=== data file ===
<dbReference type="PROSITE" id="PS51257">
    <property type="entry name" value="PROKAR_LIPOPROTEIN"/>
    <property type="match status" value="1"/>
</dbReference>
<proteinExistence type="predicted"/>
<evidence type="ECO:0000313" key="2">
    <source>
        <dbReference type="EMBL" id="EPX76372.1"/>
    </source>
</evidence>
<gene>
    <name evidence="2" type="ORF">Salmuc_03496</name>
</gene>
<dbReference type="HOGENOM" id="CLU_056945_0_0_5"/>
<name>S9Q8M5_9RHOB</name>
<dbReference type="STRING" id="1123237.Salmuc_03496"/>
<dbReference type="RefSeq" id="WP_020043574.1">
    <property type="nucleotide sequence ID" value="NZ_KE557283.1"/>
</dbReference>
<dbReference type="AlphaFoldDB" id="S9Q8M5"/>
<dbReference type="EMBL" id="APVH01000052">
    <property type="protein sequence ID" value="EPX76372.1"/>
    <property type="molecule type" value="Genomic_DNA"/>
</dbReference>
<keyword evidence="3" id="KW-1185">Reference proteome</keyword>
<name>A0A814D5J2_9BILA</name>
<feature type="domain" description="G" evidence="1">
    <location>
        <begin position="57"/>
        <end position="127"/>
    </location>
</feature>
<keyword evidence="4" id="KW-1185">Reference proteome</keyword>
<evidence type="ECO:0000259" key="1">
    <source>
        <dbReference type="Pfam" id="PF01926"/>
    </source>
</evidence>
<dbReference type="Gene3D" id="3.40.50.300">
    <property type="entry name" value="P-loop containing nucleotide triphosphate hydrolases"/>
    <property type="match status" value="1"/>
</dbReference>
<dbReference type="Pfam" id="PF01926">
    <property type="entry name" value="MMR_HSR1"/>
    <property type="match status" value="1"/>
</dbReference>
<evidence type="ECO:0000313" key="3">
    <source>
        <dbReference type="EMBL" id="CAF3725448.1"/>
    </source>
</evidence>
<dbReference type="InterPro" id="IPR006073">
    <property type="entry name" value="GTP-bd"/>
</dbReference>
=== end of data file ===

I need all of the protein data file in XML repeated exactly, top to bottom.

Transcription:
<dbReference type="PROSITE" id="PS51257">
    <property type="entry name" value="PROKAR_LIPOPROTEIN"/>
    <property type="match status" value="1"/>
</dbReference>
<proteinExistence type="predicted"/>
<evidence type="ECO:0000313" key="2">
    <source>
        <dbReference type="EMBL" id="EPX76372.1"/>
    </source>
</evidence>
<gene>
    <name evidence="2" type="ORF">Salmuc_03496</name>
</gene>
<dbReference type="HOGENOM" id="CLU_056945_0_0_5"/>
<name>S9Q8M5_9RHOB</name>
<dbReference type="STRING" id="1123237.Salmuc_03496"/>
<dbReference type="RefSeq" id="WP_020043574.1">
    <property type="nucleotide sequence ID" value="NZ_KE557283.1"/>
</dbReference>
<dbReference type="AlphaFoldDB" id="S9Q8M5"/>
<dbReference type="EMBL" id="APVH01000052">
    <property type="protein sequence ID" value="EPX76372.1"/>
    <property type="molecule type" value="Genomic_DNA"/>
</dbReference>
<keyword evidence="3" id="KW-1185">Reference proteome</keyword>
<name>A0A814D5J2_9BILA</name>
<feature type="domain" description="G" evidence="1">
    <location>
        <begin position="57"/>
        <end position="127"/>
    </location>
</feature>
<keyword evidence="4" id="KW-1185">Reference proteome</keyword>
<evidence type="ECO:0000259" key="1">
    <source>
        <dbReference type="Pfam" id="PF01926"/>
    </source>
</evidence>
<dbReference type="Gene3D" id="3.40.50.300">
    <property type="entry name" value="P-loop containing nucleotide triphosphate hydrolases"/>
    <property type="match status" value="1"/>
</dbReference>
<dbReference type="Pfam" id="PF01926">
    <property type="entry name" value="MMR_HSR1"/>
    <property type="match status" value="1"/>
</dbReference>
<evidence type="ECO:0000313" key="3">
    <source>
        <dbReference type="EMBL" id="CAF3725448.1"/>
    </source>
</evidence>
<dbReference type="InterPro" id="IPR006073">
    <property type="entry name" value="GTP-bd"/>
</dbReference>